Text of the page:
Keith Yamashita is co-founder and Chairman of SYP. His story provides insight into how this company has grown. After getting his BA in quantitative economics and a Master's Degree in organizational behavior from Stanford in 1998, Yamashita expressed that he only wanted to work for Apple Computer, Inc.

Apple informed Yamashita that the only job available was in education marketing, but it required 8 to 10 years' experience. "That sounds perfect!" an ebullient Yamashita exclaimed. "I know how to write. If you hire me and it doesn't work out, we're no worse off." Yep, he sweet-talked his way into the job (Reingold, 2004). Yamashita went on to write speeches for the CEO of apple, John Sculley.

After a brief stint with Next Computing, Yamashita rejoined Apple to take over as creative director for the launch of the Newton PDA. It was there that he befriended Robert Stone and initiated the start of SYP. His words describe their transition from small design firm to corporate strategists:

As a traditional design firm, we realized that one of the things we could do for a company was to design its brand. We soon figured out, however, that to design the brand we first had to understand the strategy of the company-how they make money and with whom they want a good reputation. But to help them build a strategy, we first had to understand the culture of the company. But to understand the culture of the company, we first had to understand their purpose. Our journey has been one of going deeper and deeper into the heart of the organization. Today we help leaders face their challenges by taking the same journey in reverse-starting with the company's purpose, going out to their culture, then to their strategy and finally to their brand and its various expressions. (Neumeier, 2005)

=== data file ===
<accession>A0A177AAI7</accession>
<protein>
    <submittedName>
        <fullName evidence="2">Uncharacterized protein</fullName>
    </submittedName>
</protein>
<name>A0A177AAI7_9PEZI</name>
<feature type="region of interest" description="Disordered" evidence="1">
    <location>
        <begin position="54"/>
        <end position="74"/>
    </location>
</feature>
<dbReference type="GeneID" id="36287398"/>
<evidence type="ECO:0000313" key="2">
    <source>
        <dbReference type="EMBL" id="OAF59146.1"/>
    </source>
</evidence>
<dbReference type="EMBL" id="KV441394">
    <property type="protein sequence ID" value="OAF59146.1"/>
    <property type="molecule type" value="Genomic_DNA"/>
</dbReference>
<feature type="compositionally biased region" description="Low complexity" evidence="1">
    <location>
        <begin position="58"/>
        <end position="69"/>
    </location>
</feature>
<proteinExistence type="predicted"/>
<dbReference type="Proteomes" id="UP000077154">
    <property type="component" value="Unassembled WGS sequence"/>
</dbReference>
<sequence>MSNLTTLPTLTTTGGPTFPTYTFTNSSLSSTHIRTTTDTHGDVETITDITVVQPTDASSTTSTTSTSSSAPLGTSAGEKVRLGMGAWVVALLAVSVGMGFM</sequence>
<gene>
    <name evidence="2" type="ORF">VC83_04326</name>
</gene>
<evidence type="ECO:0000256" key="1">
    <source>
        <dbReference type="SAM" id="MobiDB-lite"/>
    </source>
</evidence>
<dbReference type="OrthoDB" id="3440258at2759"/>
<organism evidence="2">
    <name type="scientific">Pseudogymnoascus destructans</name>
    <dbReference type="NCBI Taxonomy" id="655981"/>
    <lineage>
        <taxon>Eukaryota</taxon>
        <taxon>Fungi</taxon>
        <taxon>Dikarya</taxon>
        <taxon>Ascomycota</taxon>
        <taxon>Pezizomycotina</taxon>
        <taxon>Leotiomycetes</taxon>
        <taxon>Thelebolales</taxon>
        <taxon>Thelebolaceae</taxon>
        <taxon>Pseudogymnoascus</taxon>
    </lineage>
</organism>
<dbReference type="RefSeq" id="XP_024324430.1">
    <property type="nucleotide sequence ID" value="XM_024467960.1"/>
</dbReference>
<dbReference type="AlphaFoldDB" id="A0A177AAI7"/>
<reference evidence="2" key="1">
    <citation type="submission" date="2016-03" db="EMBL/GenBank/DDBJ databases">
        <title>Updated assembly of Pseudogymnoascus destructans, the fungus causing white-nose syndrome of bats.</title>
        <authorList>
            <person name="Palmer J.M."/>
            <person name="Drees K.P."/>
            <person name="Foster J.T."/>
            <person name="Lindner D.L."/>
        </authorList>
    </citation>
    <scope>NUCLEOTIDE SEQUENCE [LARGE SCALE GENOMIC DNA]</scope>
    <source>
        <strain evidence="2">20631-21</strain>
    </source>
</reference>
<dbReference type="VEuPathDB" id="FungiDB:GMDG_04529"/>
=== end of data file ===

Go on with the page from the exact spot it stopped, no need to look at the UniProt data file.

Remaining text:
Yamashita confirms this concept when he referred to SYP as a "design firm nested within a culture firm" (Neumeier, 2005). SYP's brochure for the American institute of Graphic Artists [AIGA] states, "When we become articulate champions of the process of designing, we help teams perform better. When we become active participants in the process of designing, we can drive new value-- economic, social and aesthetic" (Why Do You Design, 2007). SYP set out to define design and along the way defined a new way for designing business culture.

The first breakout project for SYP came from IBM in 1997. IBM was "going through a near-death experience as sales lagged, the balance sheet was drenched in red ink and the firm laid off huge numbers of employees" (Yi, 2004). SYP was "hired to help transform IBM's self-image from a seller of "big iron" to a seller of services" (Neumeier, 2005). IBM initially hired SYP for a three-month period to help analyze how they could conduct business on the Internet. What came out of the partnership was a concise company manifesto titled One Voice distributed to all 240,000 employees of IBM. "It had the effect of galvanizing the company. It called for total realignment of the brand with a new business strategy" (Neumeier, 2005). Five years after initially being hired, SYP had "worked in collaboration with many teams within IBM to design step-by-step, the revival of this great icon" (Neumeier, 2005). "They